Wednesday, December 29, 2010

There is a reason for the season

This piece will be published on Saturday in the Salt Lake Tribune. It is in response to an article printed by Robert Hammer and can be found at By 8 p.m. MST, there were 300 comments on the Tribune's site, which apparently made the editorial leadership realize more on the topic was needed.

            In a Dec. 29 column, Robert Hammer claims that he is “99.9 repetend percent convinced that [God] does not exist.” While I won’t take any particular side with the Mormons, Catholics, Protestants, Jews, Muslims or any other religious group that acknowledges a Supreme Being,  just because it is impossible to empirically prove God’s existence does not mean faith in a Higher Being is a losing proposition.
As Norman Geisler and Frank Turek write in their aptly-titled I Don’t Have Enough Faith to be an Atheist (Crossway, 2004): “It’s virtually impossible to know everything about a particular topic, and it’s certainly impossible when that topic is an infinite God. So there has to come a point where you realize you have enough information to come to a conclusion, even if unanswered questions remain” (p. 25).
I believe there are good reasons why God’s existence makes more sense than no God at all. For one, Hammer admits that he might be wrong “but I strongly doubt that, too.” By not being so skeptical of his own skepticism, perhaps this mindset deceives him.  
He also complains that, if he’s wrong, he will confidently question God in the end with, “O Lord, why hast thou forsaken me?” Yet how did the Almighty forsake him? Psalm 19 proclaims, “The heavens declare the glory of God; the skies proclaim the work of his hands.” “General revelation” makes God’s existence abundantly clear.
Imagine if someone made a claim that a particular ballpoint pen had no designer. Do the insides of the pen—including the spring, the reservoir, and the clicker—just magically appear in exact order to form a functional instrument? Obviously, somebody designed each intricate piece. In the same way, the universe’s cosmological design screams for a Designer.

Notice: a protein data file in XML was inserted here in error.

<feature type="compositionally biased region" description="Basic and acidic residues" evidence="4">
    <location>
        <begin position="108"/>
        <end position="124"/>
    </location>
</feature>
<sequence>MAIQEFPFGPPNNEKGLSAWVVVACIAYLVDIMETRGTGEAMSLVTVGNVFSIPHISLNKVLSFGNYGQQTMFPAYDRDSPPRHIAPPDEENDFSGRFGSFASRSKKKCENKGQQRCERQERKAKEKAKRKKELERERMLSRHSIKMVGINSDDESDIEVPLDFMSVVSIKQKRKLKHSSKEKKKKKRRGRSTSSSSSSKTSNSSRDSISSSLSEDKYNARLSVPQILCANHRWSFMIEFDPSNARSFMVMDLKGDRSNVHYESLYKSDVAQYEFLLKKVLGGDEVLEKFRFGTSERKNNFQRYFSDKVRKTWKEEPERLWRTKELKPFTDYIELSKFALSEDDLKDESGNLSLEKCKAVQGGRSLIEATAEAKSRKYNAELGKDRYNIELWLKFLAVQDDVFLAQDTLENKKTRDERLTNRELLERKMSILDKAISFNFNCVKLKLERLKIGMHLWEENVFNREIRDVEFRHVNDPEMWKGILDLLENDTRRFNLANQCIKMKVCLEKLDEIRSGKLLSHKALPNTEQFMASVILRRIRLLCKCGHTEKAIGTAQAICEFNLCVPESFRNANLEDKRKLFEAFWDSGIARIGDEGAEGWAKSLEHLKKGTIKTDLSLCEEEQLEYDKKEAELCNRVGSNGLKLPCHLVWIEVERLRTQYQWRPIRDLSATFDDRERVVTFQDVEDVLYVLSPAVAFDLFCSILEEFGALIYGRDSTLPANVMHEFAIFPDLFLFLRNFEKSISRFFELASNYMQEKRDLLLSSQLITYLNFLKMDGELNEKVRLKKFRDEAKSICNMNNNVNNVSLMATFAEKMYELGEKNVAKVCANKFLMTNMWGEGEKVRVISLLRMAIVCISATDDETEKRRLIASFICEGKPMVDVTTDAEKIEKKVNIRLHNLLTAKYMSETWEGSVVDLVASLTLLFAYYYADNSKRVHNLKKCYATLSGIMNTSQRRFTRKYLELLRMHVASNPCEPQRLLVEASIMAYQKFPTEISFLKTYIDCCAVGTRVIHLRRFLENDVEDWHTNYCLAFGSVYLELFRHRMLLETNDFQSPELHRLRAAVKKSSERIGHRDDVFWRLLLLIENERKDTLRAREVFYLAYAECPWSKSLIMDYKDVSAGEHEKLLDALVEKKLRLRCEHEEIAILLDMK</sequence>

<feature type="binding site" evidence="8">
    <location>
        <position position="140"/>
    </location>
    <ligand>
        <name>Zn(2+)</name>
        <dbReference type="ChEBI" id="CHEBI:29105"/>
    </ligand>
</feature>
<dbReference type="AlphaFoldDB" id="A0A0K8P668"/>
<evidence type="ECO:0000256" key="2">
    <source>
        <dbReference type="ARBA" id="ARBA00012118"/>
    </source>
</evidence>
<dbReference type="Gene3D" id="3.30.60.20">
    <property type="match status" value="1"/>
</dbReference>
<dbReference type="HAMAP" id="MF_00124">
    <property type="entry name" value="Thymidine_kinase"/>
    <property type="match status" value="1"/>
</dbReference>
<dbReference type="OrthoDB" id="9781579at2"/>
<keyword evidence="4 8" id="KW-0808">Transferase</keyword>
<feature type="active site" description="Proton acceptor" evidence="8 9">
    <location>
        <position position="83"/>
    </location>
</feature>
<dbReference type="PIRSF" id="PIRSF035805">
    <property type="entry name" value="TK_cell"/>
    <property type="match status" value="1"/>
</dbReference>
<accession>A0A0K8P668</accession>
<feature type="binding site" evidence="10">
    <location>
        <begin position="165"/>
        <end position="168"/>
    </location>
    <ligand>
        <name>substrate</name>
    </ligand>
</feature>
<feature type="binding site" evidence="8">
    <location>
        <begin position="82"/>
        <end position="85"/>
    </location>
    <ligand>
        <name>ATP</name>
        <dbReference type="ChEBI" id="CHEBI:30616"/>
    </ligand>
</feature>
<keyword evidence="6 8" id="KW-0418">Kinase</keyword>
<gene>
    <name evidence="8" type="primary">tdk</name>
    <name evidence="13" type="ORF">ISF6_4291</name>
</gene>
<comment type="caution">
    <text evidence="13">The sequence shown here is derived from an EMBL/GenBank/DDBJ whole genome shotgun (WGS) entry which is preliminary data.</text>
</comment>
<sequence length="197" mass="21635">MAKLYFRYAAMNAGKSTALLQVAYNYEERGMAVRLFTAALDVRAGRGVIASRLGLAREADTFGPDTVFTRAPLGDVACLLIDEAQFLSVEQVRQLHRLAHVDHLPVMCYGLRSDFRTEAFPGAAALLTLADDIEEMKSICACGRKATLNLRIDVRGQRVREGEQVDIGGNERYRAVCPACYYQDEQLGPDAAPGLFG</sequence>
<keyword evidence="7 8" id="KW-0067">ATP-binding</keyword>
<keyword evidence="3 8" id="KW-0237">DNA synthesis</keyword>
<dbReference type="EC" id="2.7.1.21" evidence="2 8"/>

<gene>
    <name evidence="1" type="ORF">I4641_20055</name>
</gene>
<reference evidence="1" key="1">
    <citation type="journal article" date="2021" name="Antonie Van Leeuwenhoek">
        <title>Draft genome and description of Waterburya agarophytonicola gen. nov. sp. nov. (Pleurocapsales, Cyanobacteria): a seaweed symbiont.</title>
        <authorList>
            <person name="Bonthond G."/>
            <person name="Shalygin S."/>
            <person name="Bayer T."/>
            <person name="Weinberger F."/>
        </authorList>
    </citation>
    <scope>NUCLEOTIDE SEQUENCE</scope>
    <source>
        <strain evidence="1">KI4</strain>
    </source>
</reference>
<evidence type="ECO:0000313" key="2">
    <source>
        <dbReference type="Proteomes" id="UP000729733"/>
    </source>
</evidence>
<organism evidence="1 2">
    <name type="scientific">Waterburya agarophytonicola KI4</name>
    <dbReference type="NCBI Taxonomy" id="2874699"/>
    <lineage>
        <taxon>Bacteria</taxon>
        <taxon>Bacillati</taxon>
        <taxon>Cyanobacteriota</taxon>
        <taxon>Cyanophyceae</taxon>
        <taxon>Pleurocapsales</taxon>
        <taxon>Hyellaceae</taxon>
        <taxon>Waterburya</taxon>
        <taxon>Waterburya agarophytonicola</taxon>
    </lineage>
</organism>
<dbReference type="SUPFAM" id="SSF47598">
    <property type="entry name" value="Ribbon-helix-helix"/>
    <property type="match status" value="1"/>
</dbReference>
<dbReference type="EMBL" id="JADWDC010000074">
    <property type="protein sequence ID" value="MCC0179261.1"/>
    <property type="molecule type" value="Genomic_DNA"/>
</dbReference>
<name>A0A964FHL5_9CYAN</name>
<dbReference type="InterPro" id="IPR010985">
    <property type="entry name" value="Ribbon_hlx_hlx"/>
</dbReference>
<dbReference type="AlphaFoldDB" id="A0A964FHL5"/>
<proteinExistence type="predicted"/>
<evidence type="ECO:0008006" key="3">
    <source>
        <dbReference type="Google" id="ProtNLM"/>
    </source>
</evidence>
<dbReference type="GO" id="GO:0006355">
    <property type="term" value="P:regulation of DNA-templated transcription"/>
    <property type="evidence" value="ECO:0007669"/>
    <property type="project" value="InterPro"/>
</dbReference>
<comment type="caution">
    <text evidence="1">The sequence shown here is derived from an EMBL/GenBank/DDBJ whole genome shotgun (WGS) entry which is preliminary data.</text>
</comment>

Another reason for the existence of God is time. Those who claim that time is infinite must consider the “Kalam Cosmological argument,” a complex tool constructed by Muslim philosophers in the Middle Ages. How, they asked, could we ever have arrived at “today” if time consists of an infinite past?
If the universe did begin 12 billion years ago from nothing, then how did “something” (the first cell) get created if “out of nothing, nothing comes”? And the idea that things progress rather than digress when left in their natural state defeats the Second Law of Thermodynamics.
I believe the very existence of moral values is one more dilemma for nontheists. After all, from where do morals come? Do they emanate from Mother Nature (the conscience)? What right does something lesser than I have to bind me absolutely?
Some would argue that others can determine morals through governmental laws, but is society always right? I think not, especially in light of Nazi Germany, the slavery and “back-of-the-bus” South, and Kim Jong-il’s North Korea.  Maybe I can determine morals. But what if my name is Jeffrey Dahmer or Brian David Mitchell? If moral relativism is correct, then who really has the right to tell these men that they were immoral?  Only something above us—a Moral Lawgiver—can determine right from wrong.  
Notice that I’m not arguing for a particular God or saying that all theists (representing any number of religions) necessarily know or practice what is moral. I’m merely stating that there must be some set of objective moral laws that exist.   
Finally, while Robert Hammer says he has tried but apparently never experienced the Almighty, I have. By itself, I agree that this is not a good reason for him (or anyone else) to become a believer. Yet this very fact (which is real to me) is just as strong as Hammer’s perspective that God doesn’t exist because he never experienced Him.  One of us is wrong. The consequences could be immense.

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